Last May, it was Justice Minister Yosef Lapid who stunned the political establishment by comparing images of a Palestinian picking through the remains of her demolished home with his personal experience of the Holocaust.

On Tuesday, it was the turn of the attorney-general, Menachem Mazuz, who had the audacity to point out that the West Bank and the Gaza Strip are occupied.

In a report compiled by his Justice Ministry team, Mazuz proposed that the government should apply the Fourth Geneva Convention, which governs the treatment of civilians in occupied land.
  
Settlers or squatters

Applying the convention would mean that Israel is not permitted to settle its citizens on land seized from Palestinians after 1967. It could even give Jewish colonists the international status of war criminals, according to an Israeli legal expert.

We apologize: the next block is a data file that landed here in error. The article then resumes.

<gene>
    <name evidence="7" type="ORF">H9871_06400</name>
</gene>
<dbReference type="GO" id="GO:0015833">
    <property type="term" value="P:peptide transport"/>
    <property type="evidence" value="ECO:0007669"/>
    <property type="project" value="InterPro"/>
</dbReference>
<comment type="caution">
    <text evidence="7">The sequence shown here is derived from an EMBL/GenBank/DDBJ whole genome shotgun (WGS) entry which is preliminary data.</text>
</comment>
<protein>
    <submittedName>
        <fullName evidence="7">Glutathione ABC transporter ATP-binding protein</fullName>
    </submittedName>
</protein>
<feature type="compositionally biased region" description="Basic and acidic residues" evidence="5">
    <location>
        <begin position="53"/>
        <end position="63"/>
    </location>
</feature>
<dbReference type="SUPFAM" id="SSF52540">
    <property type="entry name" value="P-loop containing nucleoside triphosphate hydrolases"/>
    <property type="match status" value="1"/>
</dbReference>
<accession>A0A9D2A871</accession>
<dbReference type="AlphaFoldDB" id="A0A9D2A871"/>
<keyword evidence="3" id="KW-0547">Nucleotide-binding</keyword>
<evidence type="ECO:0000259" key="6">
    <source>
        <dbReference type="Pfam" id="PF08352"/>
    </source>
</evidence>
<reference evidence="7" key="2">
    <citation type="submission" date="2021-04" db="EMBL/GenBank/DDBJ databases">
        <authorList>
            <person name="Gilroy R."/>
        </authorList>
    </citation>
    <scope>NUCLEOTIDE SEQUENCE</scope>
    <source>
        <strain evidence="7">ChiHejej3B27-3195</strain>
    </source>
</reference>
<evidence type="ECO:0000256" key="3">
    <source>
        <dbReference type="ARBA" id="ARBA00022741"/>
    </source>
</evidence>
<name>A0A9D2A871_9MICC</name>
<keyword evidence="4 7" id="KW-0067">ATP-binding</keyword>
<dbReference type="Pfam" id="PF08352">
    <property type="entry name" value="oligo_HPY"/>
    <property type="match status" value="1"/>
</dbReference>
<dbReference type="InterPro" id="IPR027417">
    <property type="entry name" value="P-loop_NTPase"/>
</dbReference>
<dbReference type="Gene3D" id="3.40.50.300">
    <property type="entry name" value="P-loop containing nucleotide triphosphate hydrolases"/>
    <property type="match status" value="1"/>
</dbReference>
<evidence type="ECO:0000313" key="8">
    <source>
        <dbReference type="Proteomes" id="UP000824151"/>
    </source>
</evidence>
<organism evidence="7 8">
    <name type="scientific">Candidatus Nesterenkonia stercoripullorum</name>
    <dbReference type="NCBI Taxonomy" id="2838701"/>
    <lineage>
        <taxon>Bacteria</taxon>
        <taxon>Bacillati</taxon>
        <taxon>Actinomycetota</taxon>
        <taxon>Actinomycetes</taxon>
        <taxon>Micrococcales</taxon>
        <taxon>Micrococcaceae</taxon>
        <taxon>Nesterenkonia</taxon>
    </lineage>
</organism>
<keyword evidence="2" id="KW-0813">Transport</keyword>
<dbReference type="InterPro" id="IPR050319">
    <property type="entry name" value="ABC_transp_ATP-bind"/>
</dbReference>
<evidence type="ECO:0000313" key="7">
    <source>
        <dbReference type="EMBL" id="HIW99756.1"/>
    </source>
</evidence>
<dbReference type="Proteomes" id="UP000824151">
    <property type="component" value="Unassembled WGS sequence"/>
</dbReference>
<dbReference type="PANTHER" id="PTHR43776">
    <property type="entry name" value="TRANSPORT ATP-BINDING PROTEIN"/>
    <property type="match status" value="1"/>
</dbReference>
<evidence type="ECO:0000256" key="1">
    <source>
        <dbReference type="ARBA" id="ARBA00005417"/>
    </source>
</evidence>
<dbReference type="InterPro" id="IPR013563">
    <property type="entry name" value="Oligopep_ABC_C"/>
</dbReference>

Speaking on Israeli Public Radio on Tuesday, Moshe Negbi said: "The real reason that Israel has so far drawn back from this text is that it never wants to acknowledge that the territories are occupied and that the settlements are forbidden." 
   
Mazuz of course is not the first Israeli official to talk about occupation publicly - though he may be the first to do so with a full understanding of the legal consequences.

Slip of the tongue

Israeli Prime Minister Ariel Sharon caused a political storm in May 2003 when he used the phrase occupation in an address to deputies from his Likud party.

"You may not like the word, but what's happening is occupation," he insisted.